This data set accounts for overall download attempts, not individual users. Our storefront provider, FastSpring, lets user download each file up to 6 times before a fixed expiration date, after which we have to manually reset the link at the customer’s request. (Needless to say, this “feature” makes me want to replace FastSpring at the first opportunity).”
For conclusions and more head over to Gamasutra.
Operating system Windows 8 will be a "catastrophe" for PC game makers, according to Valve Software’s boss.
Speaking at the Casual Connect game conference in Seattle, Gabe Newell said the next version of Windows could mean big changes to the PC market. Many took his comment as a criticism of the changed user interface in Windows 8 as well as its built-in Windows Store.
The Windows Store could dent the success of Valve’s own online market, Steam, through which players buy games.
Mr Newell, who worked for Microsoft for 13 years on Windows, said his company had embraced the open-source software Linux as a "hedging strategy" designed to offset some of the damage Windows 8 was likely to do.
"We want to make it as easy as possible for the 2,500 games on Steam to run on Linux as well," said Mr Newell.
"Windows 8 is a catastrophe for everyone in the PC space."
The arrival of Windows 8 would be likely to drive some PC makers and others out of the business because it put so much pressure on their sales margins, Mr Newell added.
He said the success of Valve, known for its Half Life, Left4Dead and Portal titles, had been down to the open nature of the PC.
"We’ve been a free rider, and we’ve been able to benefit from everything that went into PCs and the internet," he told the conference. "And we have to continue to figure out how there will be open platforms."
However, he added, the openness that helped Valve as well as firms such as Google and Zynga could disappear with Windows 8.
"There’s a strong temptation to close the platform," he said, "because they look at what they can accomplish when they limit the competitors’ access to the platform, and they say, ‘That’s really exciting.’"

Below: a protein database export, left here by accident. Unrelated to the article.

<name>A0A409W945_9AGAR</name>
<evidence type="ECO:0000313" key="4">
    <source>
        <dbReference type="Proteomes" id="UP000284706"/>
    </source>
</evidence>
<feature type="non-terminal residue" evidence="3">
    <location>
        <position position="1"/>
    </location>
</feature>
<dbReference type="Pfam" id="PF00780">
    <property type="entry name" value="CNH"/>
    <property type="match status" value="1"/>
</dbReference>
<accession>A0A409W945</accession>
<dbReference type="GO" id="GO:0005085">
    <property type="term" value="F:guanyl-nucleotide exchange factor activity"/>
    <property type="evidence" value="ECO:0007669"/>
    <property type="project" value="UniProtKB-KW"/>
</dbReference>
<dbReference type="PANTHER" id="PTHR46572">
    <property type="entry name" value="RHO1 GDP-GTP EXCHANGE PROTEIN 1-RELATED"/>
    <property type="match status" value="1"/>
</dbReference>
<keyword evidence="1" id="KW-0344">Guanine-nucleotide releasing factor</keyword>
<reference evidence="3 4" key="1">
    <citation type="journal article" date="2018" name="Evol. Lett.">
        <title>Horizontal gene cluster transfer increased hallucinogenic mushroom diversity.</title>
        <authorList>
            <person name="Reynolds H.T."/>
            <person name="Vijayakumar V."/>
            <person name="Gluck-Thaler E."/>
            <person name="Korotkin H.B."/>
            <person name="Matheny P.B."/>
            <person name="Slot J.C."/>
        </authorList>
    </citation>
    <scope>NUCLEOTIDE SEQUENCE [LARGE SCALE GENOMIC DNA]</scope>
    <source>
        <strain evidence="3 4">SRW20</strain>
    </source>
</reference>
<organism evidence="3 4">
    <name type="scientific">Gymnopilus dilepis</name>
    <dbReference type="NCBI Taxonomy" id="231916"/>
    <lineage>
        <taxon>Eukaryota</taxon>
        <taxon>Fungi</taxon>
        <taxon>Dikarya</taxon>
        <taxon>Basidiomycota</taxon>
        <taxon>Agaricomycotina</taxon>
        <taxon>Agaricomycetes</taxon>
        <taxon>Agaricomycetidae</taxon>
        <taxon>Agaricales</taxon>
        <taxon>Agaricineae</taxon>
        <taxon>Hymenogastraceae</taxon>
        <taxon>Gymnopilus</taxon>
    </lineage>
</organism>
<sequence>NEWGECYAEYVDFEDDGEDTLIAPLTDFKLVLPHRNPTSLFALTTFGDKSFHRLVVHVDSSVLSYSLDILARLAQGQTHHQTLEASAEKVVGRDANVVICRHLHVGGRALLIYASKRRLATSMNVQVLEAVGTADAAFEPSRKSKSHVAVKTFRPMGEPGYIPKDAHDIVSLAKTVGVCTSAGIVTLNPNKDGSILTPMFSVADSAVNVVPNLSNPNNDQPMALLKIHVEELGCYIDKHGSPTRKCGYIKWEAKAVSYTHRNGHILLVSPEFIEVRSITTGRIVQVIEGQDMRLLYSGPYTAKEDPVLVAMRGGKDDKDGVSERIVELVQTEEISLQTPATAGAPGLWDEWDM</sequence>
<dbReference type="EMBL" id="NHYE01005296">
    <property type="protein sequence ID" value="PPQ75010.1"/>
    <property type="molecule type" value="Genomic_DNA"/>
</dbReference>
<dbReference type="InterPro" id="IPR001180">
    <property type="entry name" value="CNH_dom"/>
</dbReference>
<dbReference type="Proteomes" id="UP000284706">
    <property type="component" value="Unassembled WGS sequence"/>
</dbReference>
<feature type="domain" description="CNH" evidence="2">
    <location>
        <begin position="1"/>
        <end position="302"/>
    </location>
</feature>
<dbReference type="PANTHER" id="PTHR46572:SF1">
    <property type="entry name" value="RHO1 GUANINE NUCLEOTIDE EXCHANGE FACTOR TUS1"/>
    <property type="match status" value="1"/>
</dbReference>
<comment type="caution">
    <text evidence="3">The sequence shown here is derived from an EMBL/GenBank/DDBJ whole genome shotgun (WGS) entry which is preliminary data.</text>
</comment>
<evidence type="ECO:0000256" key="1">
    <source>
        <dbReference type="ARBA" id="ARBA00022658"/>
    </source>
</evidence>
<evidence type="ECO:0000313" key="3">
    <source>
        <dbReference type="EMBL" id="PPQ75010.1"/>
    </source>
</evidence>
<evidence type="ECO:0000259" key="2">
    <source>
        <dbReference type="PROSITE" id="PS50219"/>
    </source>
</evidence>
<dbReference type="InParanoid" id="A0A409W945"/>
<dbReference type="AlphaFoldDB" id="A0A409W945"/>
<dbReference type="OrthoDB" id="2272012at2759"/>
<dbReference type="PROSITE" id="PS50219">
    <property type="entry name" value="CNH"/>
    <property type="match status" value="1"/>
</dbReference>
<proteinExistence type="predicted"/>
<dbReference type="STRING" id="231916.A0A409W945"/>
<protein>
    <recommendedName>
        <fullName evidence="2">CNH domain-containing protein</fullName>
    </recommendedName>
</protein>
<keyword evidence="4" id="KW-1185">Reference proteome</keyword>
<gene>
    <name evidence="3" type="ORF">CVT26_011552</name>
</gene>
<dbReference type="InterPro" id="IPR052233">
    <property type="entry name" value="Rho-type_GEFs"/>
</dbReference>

This is seen by commentators to be a reference to the inclusion of a Windows Store in the Microsoft operating system.
This is a shop through which users will be able to buy apps for their Windows 8 device.
On some versions of Windows 8, it will be the only way to get downloadable software such as games.
Microsoft takes a cut, up to 30%, of every sale made through this store. This could be a significant threat to the massively successful Steam online game store that Valve runs and which gives it a commission on every title sold through the online market. A Windows Store closed to everyone but Microsoft might reduce the range of games available for sale through Steam.
Windows 8’s links with Microsoft’s Xbox Live online game service could also dent the appeal of Steam for many people.
Mr Newell said Valve was preparing for the future in other ways. In particular, he said, it was trying to make tools and services that players could use to make games and gaming more fun for everyone.
"We think the future is very different [from] successes we’ve had in the past," he said.
"When you are playing a game, you are trying to think about creating value for other players, so the line between content player and creator is really fuzzy."
One harbinger of this future was perhaps found, he said, in the success of one Team Fortress player in Kansas who was earning $150,000 (£97,000) a year making virtual hats.
"This isn’t about video games," he said. "It’s about thinking about goods and services in a digital world."